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Church leader: Africa University will survive


Africa University in Mutare, Zimbabwe, is fulfilling its educational mission despite political and economic strife in the southern African nation. The United Methodist-related school's status was reviewed during the annual meeting of Black Methodists for Church Renewal. A UMNS photo by Mike DuBose.

By John Coleman*

April 4, 2007 | CLEVELAND (UMNS)

"Government leaders, presidents and dictators come and go, but institutions of higher learning remain."

Such was the assurance offered by Africa University's director of institutional advancement to more than 500 members of Black Methodists for Church Renewal during the U.S. group's annual meeting.

James Salley

In a March 23 report to the church's African-American caucus, James Salley said the United Methodist university, located in Old Mutare, Zimbabwe, will survive the storm of political and economic turmoil gripping the southern African country under the repressive regime of President Robert Mugabe.

In recent weeks, the government reportedly has ordered a wave of arrests, detentions, beatings, torture of citizens and other violations of human rights.

Zimbabweans are struggling to survive widespread unemployment, poverty and an inflation rate reported at more than 1,700 percent. Tensions have risen sharply in recent weeks after police arrested and allegedly beat Morgan Tsvangirai and other activists of the Movement for Democratic Change.

Meanwhile, the 83-year-old Mugabe, in power since independence in 1980, resists calls for political reforms and change, according to international reports. Mugabe's ruling Zanu (PF) party formally endorsed him March 30 as its candidate for presidential elections in 2008, potentially extending his leadership into a third decade.

"We have to be careful that we are not misled when we read the news we get here," said Bishop Ernest Lyght, leader of the West Virginia Area and president of the Africa University Development Committee.

Established in 1993, the committee works with the Africa University Development Office in Nashville, Tenn., and agencies of The United Methodist Church to raise money for the school's capital, endowment and operational needs.

Fulfilling its mission

In spite of severe economic conditions and hyperinflation, the university is still functioning as a university should, according to Lyght.

"It is providing quality education, housing, food and other needs to students, faculty and administrators, while using creative ways to make ends meet," he said.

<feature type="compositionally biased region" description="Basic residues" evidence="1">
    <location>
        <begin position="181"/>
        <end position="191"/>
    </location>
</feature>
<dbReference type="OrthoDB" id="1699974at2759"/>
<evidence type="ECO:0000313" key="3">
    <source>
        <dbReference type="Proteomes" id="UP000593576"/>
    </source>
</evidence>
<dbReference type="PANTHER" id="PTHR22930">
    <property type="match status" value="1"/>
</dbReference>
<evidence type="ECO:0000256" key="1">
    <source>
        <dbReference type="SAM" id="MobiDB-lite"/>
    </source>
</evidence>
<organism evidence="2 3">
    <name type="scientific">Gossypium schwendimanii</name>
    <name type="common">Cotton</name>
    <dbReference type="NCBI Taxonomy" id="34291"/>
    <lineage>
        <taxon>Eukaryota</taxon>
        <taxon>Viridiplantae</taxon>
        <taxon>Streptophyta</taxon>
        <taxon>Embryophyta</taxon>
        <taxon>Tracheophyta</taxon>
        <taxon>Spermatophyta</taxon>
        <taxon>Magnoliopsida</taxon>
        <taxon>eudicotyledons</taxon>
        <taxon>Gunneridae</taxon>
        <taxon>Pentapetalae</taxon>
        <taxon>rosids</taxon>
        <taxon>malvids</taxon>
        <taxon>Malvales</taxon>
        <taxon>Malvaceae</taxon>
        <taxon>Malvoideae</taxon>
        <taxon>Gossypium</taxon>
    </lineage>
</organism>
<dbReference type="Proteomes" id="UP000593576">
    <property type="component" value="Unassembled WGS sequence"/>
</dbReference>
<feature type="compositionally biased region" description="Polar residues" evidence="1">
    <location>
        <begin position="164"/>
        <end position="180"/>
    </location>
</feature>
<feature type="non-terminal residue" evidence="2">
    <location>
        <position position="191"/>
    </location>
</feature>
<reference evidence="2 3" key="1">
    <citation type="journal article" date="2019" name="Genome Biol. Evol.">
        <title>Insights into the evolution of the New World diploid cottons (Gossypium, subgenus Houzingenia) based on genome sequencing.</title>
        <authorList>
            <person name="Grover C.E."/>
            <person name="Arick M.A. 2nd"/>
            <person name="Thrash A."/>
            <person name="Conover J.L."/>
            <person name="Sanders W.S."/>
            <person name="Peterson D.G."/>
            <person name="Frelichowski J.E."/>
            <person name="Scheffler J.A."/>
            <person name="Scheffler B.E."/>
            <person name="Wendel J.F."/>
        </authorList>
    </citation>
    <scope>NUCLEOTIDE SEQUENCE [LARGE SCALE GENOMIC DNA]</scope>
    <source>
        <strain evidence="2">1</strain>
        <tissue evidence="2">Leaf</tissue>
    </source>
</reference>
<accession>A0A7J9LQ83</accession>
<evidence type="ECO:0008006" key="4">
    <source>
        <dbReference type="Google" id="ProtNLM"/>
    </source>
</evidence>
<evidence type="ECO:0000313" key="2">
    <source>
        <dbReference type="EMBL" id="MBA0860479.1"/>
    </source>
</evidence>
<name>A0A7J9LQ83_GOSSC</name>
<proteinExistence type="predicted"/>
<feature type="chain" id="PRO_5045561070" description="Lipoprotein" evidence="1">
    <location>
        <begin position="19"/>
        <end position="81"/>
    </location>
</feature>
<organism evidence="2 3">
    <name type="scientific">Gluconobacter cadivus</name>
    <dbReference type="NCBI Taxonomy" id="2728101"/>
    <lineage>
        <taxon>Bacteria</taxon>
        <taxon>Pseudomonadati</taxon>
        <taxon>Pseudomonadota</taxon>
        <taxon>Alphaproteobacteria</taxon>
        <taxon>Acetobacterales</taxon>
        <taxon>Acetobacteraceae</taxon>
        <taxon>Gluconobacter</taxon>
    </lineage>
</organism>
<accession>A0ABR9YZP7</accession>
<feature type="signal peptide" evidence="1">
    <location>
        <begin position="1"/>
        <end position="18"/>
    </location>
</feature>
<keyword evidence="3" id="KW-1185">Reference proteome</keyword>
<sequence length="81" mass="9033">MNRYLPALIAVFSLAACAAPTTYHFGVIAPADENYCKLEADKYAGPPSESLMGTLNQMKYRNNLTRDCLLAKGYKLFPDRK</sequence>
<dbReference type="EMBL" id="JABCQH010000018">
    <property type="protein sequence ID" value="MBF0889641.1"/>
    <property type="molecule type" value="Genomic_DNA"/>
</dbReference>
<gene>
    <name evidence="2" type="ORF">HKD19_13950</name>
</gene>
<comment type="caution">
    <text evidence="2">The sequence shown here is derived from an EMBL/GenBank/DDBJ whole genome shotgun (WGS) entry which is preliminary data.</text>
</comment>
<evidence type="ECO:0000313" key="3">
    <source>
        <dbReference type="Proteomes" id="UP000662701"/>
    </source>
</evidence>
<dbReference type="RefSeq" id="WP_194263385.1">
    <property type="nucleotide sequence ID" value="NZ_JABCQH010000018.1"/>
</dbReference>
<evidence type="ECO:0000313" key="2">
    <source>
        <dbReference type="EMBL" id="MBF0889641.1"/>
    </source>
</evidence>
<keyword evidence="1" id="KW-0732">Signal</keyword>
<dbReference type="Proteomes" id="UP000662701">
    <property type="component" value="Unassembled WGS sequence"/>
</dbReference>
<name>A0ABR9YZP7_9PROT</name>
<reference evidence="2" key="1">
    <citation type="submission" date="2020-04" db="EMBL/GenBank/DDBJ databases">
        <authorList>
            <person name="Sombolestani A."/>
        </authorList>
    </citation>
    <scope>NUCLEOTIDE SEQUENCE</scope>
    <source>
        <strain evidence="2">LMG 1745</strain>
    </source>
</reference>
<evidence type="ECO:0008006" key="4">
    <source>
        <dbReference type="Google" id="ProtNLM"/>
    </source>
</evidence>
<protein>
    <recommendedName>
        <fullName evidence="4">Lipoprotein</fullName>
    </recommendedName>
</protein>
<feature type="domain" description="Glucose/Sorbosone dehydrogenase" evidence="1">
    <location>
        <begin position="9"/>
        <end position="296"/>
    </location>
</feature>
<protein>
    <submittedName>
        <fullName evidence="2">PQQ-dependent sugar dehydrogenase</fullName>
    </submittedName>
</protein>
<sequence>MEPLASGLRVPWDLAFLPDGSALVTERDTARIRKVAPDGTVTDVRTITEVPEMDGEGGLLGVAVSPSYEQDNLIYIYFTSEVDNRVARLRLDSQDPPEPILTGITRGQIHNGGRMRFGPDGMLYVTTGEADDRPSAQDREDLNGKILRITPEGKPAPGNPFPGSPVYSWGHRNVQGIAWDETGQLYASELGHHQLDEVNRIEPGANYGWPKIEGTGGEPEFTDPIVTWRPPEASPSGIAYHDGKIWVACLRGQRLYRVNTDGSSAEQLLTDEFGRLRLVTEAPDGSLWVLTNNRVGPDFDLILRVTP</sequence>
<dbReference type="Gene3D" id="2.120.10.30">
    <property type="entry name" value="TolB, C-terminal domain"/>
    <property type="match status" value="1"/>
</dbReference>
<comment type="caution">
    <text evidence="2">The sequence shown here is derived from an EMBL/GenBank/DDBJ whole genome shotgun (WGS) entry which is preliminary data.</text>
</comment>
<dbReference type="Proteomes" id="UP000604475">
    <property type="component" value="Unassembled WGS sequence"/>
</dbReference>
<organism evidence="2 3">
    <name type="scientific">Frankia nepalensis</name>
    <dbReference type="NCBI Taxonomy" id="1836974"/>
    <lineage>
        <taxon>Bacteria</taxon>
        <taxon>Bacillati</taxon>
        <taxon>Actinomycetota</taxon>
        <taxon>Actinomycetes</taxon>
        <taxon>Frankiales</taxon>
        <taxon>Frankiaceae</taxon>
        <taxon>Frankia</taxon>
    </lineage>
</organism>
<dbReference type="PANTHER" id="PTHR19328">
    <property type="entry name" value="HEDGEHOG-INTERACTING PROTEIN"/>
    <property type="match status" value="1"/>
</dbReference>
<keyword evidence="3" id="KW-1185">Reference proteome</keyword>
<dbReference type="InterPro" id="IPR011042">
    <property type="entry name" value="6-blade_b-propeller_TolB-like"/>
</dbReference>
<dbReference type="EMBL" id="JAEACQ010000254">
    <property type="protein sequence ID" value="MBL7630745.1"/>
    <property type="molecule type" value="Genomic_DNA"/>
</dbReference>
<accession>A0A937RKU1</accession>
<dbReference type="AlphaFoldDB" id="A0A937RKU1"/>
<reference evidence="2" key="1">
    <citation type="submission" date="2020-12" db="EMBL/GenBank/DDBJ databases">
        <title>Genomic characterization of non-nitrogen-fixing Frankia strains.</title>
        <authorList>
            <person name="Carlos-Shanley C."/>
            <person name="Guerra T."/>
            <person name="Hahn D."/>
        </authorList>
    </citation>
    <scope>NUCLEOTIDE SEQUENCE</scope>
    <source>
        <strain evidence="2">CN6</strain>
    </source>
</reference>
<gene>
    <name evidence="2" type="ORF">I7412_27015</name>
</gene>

The institution is teaching students new processes for farming and the "appropriate utilization of resources," while also benefiting from its special license to buy and store fuel from outside of Zimbabwe because the country is suffering from severe fuel shortages.

Despite high joblessness throughout the country, Africa University is a major source of local employment, and its buses are often full, transporting workers and students between the campus and the nearby city of Mutare.

The U.S. Agency for International Development is "still providing significant dollars for building construction at Africa University," even though the U.S. government has imposed economic sanctions against the Mugabe regime, Lyght said.


Bishop Ernest Lyght

Balanced budget

Salley reported a balanced budget with a clean audit, no debt and an endowment fund of about $41 million. "This is your Africa University today," he proclaimed to the caucus.

"We are 15 years old this month," Salley said, "and now we have 23 African countries represented among the 1,298-member student body, 32 buildings on campus including student residences and staff and faculty housing, and 119 faculty and staff from 14 countries."

The university operates largely without interference from the government because the people and government leaders are proud of Africa University, Lyght said.

"(Africa University) is a bright star in a country that still emphasizes education and where the literacy rate is very high."
-Bishop Ernest Lyght
"It is a bright star in a country that still emphasizes education and where the literacy rate is very high."

The bishop cited the university's innovative, 4-year-old Institute of Peace, Leadership and Governance as an important resource for the entire continent of Africa. "It will play a significant role in helping men and women become capable leaders in their various countries - leaders who can tackle tough issues and resolve conflicts," he said.

Lyght wants the current $40 million endowment raised to $100 million. "This university will not become self-sufficient in the near future because it's not a tuition-driven school," he explained. "It is scholarship-driven, and that means reliance on its endowment.

"It will continue to need the help of The United Methodist Church," he added. "We have to keep emphasizing that. It's a critical investment in our future."

*Coleman is director of communications for the United Methodist Commission on Religion and Race.

News media contact: Linda Green, (615) 742-5470 or newsdesk@umcom.org.

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